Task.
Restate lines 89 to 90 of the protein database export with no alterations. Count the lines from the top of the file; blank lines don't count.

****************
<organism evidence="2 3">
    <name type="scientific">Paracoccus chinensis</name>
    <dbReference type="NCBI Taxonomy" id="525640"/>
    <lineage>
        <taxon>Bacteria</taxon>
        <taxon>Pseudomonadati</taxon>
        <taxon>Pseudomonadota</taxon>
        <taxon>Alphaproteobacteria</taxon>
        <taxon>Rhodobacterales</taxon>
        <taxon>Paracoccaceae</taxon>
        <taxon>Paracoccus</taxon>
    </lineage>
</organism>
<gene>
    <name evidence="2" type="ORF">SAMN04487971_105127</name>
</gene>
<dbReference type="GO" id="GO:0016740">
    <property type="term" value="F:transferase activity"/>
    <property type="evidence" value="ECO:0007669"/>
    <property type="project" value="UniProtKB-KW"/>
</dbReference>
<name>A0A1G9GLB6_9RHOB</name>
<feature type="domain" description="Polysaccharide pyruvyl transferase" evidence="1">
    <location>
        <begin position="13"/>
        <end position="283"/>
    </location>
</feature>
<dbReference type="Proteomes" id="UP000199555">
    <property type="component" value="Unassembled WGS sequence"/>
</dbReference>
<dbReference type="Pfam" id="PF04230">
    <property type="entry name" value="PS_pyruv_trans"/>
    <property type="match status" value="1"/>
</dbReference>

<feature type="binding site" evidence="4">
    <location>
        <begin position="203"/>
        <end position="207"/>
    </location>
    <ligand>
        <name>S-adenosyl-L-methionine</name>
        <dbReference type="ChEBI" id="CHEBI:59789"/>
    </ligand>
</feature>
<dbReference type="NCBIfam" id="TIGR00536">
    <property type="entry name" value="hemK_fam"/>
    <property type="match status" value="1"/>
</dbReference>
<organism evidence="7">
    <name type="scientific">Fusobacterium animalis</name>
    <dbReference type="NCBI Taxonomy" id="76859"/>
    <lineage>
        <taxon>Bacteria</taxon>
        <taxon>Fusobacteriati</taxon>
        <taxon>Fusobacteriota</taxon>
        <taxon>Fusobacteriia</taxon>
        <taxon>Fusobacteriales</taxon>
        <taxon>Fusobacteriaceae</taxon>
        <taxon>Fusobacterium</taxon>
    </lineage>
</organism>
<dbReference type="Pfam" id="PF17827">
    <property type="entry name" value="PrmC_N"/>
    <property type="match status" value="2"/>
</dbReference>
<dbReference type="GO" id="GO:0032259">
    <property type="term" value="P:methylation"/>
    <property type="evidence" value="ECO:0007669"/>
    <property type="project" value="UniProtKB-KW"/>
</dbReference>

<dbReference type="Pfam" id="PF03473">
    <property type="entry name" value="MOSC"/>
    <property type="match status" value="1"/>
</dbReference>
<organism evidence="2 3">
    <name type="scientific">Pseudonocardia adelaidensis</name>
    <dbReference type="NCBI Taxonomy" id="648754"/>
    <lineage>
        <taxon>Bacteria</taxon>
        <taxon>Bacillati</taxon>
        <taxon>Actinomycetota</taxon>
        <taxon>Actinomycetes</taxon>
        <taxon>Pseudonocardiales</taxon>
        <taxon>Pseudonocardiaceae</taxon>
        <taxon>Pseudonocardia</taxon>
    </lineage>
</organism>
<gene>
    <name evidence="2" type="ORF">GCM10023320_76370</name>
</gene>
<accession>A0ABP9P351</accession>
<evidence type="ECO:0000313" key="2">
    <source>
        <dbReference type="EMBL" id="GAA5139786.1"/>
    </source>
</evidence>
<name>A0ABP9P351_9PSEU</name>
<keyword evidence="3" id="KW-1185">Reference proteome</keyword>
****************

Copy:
<gene>
    <name evidence="2" type="ORF">GCM10023320_76370</name>